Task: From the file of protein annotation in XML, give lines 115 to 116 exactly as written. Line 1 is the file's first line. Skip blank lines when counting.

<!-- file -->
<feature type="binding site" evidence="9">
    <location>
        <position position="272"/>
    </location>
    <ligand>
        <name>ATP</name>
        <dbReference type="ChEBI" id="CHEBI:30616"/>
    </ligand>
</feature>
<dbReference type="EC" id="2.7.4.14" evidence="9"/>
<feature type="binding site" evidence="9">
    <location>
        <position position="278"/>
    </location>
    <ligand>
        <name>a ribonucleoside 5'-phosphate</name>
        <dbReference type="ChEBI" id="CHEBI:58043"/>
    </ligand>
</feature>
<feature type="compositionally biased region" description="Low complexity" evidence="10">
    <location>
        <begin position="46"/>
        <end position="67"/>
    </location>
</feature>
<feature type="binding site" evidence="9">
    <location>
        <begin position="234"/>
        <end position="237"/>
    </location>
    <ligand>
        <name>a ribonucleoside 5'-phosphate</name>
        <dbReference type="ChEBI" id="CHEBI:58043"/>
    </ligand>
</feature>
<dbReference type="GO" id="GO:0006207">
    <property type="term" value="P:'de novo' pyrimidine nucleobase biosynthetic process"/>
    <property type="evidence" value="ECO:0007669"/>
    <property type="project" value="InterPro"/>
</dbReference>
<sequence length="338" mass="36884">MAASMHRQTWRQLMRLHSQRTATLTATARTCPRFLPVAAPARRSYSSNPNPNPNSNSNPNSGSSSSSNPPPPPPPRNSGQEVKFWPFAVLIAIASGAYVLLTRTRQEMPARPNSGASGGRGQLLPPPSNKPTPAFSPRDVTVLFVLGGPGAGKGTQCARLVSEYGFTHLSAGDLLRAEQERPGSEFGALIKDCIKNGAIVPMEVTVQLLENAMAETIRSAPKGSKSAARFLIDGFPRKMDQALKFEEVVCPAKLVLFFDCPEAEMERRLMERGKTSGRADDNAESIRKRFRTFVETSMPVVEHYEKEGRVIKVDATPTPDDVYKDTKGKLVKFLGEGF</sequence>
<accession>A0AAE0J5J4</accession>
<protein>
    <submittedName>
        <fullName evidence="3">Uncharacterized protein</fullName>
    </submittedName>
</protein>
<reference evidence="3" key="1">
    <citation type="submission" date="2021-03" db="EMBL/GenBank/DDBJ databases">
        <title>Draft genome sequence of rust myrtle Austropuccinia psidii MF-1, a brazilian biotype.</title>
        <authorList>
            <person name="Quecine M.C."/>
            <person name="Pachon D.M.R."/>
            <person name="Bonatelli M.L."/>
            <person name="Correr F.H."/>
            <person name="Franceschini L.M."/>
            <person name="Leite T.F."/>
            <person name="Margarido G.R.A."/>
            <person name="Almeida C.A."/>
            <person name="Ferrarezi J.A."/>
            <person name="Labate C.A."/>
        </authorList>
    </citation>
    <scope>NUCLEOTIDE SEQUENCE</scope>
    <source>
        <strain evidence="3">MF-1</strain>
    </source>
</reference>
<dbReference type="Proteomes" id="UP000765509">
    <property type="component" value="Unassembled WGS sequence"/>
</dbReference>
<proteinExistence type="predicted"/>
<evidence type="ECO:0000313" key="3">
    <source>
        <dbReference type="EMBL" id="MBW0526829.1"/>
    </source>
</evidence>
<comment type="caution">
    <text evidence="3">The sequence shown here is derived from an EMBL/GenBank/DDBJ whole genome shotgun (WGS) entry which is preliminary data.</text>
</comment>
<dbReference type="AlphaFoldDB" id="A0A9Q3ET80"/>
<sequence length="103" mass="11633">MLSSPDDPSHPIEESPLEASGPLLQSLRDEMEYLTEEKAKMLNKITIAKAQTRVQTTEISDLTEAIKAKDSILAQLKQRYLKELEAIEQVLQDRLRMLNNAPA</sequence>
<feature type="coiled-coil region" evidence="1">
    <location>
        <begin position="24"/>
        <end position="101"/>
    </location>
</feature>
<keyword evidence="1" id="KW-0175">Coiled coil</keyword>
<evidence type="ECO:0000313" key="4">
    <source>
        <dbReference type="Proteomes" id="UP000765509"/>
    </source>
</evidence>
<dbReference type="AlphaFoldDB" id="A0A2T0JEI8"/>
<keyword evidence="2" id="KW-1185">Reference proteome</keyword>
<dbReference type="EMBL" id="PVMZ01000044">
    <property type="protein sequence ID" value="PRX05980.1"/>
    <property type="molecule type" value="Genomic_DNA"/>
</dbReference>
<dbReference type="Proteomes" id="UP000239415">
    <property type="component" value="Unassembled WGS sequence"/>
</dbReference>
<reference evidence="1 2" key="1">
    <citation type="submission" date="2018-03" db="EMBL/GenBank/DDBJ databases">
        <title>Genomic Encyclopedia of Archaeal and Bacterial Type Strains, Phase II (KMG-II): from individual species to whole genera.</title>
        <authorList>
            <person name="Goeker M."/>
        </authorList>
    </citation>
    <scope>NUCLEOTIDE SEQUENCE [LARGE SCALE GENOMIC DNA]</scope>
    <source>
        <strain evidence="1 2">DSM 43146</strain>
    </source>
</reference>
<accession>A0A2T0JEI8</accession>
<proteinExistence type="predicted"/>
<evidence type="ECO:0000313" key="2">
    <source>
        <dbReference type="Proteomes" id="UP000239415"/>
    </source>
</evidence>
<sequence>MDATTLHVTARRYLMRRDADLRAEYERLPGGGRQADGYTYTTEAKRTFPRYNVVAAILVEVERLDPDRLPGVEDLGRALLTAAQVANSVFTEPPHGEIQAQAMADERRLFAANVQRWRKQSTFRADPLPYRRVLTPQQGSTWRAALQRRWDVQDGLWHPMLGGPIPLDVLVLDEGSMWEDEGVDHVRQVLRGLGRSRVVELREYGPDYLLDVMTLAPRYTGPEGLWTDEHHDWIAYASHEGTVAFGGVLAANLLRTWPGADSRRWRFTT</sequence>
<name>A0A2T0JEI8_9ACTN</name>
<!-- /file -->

</reference>
<accession>A0A2T0JEI8</accession>